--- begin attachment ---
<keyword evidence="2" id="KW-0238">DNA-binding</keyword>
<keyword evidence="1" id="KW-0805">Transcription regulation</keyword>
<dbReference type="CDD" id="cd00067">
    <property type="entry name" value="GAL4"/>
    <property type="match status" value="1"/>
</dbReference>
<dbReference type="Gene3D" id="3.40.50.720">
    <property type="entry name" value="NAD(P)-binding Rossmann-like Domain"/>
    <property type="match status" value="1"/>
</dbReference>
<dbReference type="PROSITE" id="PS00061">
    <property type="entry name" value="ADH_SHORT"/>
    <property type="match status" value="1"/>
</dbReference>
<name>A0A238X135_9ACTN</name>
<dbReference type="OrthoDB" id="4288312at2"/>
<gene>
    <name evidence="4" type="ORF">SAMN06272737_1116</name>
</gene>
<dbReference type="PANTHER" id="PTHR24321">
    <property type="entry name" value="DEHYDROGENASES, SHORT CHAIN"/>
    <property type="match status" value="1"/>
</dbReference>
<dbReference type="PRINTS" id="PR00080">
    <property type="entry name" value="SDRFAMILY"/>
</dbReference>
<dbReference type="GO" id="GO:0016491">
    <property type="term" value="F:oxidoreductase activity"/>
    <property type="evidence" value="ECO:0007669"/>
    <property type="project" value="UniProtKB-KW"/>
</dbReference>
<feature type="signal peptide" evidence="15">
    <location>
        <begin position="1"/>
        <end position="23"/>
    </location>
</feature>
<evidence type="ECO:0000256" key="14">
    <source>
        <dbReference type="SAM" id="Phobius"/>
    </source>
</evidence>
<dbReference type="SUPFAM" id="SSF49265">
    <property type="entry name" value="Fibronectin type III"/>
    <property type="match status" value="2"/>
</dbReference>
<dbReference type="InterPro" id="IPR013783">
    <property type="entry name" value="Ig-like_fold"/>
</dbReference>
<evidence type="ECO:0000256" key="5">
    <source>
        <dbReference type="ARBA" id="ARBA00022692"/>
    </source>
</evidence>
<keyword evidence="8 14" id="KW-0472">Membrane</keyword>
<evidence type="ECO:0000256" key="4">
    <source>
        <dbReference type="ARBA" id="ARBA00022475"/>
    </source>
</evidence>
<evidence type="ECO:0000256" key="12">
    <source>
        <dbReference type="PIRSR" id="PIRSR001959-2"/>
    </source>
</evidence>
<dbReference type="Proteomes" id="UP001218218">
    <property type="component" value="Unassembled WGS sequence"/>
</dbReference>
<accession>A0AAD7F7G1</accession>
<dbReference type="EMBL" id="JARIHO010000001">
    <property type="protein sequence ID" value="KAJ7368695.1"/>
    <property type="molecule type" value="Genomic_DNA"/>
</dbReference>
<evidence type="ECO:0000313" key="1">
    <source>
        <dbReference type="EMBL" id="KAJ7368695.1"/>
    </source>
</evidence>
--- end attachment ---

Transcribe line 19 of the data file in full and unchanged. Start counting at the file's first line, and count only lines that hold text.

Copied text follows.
</gene>